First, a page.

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Farewell, Teddy Ballgame
Leigh Montville
July 15, 2002
With the death of Ted Williams, the author reflects on encounters with the Splendid Splinter over half a century
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July 15, 2002

Farewell, Teddy Ballgame

With the death of Ted Williams, the author reflects on encounters with the Splendid Splinter over half a century

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"Looks like he'd be a pretty good hitter," someone at the table suggested.

"I don't give a s—-about that," Williams said, loudest voice yet. "I'm just saying he's a great-looking kid. Look at him."

It was a moment. My son is 30 years old, and I still talk to him, maybe once a year, about what happened. He rolls his eyes.

Ted 3

The idea was that Ted was going to be dead pretty soon. That was what the producer said. Ted was going to hit his 80th birthday in a couple of weeks, he'd had the three strokes, he was half blind, and he didn't get around much, didn't submit to many interviews. Anything could happen, you know. This might be the last television interview he ever would do.

This was the summer of 1998. I was the interviewer. I showed up with two cameramen and the producer around noon on the appointed day at Williams's house in Hernando, Fla. The house was relatively new, part of the Citrus Hills development, which featured a bunch of streets named after former Red Sox players and officials. It wasn't the kind of house you would imagine for Williams. There was a commercial aspect here, a lack of dignity.

Buzz Hamon, then the director at the Ted Williams Museum and Hitters Hall of Fame, also located on the Citrus Hills property, briefed us on what to expect. There would be 30 minutes, no more than 45, with Williams. His attention would wander after that. He would be ready for his afternoon nap. He had a cook and an aide who helped him. Hamon said it had been a tough stretch for Williams. Not only had the strokes affected him, virtually all his friends had died. Joe Lindia had died. Williams's longtime companion, Louise Kaufman, had died. His dog had died. He pretty much had outlasted his generation.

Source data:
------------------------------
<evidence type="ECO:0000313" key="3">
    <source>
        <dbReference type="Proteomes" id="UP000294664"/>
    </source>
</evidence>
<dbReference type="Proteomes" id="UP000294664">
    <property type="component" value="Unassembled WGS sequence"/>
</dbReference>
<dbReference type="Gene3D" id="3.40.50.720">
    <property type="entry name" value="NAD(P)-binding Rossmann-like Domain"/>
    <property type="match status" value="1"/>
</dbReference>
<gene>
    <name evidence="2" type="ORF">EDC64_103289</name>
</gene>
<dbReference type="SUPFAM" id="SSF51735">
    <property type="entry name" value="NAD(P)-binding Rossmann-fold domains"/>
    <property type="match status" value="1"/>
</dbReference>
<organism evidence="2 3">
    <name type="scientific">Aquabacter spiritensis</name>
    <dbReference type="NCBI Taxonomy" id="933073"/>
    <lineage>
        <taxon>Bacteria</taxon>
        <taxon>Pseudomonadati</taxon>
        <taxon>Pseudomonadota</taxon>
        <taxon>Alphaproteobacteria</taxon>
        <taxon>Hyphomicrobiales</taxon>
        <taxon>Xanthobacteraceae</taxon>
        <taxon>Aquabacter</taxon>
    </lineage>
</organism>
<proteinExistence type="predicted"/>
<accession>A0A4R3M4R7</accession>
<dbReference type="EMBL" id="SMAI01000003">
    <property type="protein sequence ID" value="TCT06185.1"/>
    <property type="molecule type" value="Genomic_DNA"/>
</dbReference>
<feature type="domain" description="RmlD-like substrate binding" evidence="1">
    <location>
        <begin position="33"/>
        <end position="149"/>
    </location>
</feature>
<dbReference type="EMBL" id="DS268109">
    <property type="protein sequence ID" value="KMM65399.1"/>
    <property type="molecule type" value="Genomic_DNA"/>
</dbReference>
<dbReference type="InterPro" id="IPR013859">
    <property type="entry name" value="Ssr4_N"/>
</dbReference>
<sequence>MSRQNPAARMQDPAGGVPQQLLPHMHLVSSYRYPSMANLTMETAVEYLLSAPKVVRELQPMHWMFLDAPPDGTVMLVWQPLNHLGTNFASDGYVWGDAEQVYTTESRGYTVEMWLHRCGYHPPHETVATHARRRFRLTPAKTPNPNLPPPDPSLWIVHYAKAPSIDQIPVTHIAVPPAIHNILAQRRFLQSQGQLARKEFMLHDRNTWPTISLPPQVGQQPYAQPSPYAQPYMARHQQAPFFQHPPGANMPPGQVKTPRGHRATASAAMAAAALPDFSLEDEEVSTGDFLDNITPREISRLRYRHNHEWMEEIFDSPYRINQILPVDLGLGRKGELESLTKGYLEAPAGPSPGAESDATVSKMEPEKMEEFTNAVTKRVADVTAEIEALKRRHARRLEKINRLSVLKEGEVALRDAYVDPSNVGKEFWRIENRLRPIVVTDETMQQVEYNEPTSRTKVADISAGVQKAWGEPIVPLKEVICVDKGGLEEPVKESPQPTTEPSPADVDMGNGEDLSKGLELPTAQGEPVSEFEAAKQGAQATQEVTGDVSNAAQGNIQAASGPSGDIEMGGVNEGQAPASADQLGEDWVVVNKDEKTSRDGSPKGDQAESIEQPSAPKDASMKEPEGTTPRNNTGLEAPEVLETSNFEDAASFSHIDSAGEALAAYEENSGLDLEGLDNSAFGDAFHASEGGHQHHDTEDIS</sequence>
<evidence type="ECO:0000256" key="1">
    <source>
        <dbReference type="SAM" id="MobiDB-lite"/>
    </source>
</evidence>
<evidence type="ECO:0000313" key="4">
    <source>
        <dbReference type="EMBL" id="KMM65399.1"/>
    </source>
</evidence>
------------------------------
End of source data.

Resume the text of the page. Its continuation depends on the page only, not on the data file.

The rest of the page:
I feared the worst. When Williams came into the den, where we had set up our lights, he was using a walker and was helped by the aide. He was shrunken, frail. The robust character of 20 years earlier was gone. The baseball god of 40, 50 years ago was long gone. He was helped into the easy chair and landed with a grateful thud. And he was wonderful.

I have a copy of the tape. From the core of that besieged and worn-out body, Ted Williams emerges. The voice is still loud, challenging, authoritative. It's him. His right hand might wander, almost out of control, and he might dab now and then at a little saliva coming from the side of his mouth, but he's funny and definitive and in charge.

I have my little list of questions, but they are mere starting points. He drives the conversation wherever he wants it to go. I'm only along for the ride. "Oh, brother.... Now here's something interesting! Glad you brought that up!...Oh, that's in all the books. Go read about it.... Where are you from? This is inside stuff you're getting, buddy."

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